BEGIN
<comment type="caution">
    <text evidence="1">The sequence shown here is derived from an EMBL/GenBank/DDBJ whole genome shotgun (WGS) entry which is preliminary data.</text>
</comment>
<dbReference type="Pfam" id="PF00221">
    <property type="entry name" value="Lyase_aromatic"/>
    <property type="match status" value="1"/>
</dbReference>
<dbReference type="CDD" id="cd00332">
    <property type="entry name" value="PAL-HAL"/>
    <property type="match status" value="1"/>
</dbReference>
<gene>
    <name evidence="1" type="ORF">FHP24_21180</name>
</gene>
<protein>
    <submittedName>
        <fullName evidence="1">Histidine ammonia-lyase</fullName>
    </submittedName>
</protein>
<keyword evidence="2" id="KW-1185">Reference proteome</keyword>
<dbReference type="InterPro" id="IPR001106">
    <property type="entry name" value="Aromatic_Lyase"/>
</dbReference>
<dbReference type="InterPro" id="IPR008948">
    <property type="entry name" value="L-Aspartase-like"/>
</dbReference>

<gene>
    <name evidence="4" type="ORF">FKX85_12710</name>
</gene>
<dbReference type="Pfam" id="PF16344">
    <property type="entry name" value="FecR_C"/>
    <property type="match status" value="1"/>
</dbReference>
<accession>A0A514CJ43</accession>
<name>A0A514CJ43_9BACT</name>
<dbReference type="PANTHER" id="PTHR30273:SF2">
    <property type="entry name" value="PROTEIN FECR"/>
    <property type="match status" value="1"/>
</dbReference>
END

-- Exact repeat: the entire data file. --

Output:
<comment type="caution">
    <text evidence="1">The sequence shown here is derived from an EMBL/GenBank/DDBJ whole genome shotgun (WGS) entry which is preliminary data.</text>
</comment>
<dbReference type="Pfam" id="PF00221">
    <property type="entry name" value="Lyase_aromatic"/>
    <property type="match status" value="1"/>
</dbReference>
<dbReference type="CDD" id="cd00332">
    <property type="entry name" value="PAL-HAL"/>
    <property type="match status" value="1"/>
</dbReference>
<gene>
    <name evidence="1" type="ORF">FHP24_21180</name>
</gene>
<protein>
    <submittedName>
        <fullName evidence="1">Histidine ammonia-lyase</fullName>
    </submittedName>
</protein>
<keyword evidence="2" id="KW-1185">Reference proteome</keyword>
<dbReference type="InterPro" id="IPR001106">
    <property type="entry name" value="Aromatic_Lyase"/>
</dbReference>
<dbReference type="InterPro" id="IPR008948">
    <property type="entry name" value="L-Aspartase-like"/>
</dbReference>

<gene>
    <name evidence="4" type="ORF">FKX85_12710</name>
</gene>
<dbReference type="Pfam" id="PF16344">
    <property type="entry name" value="FecR_C"/>
    <property type="match status" value="1"/>
</dbReference>
<accession>A0A514CJ43</accession>
<name>A0A514CJ43_9BACT</name>
<dbReference type="PANTHER" id="PTHR30273:SF2">
    <property type="entry name" value="PROTEIN FECR"/>
    <property type="match status" value="1"/>
</dbReference>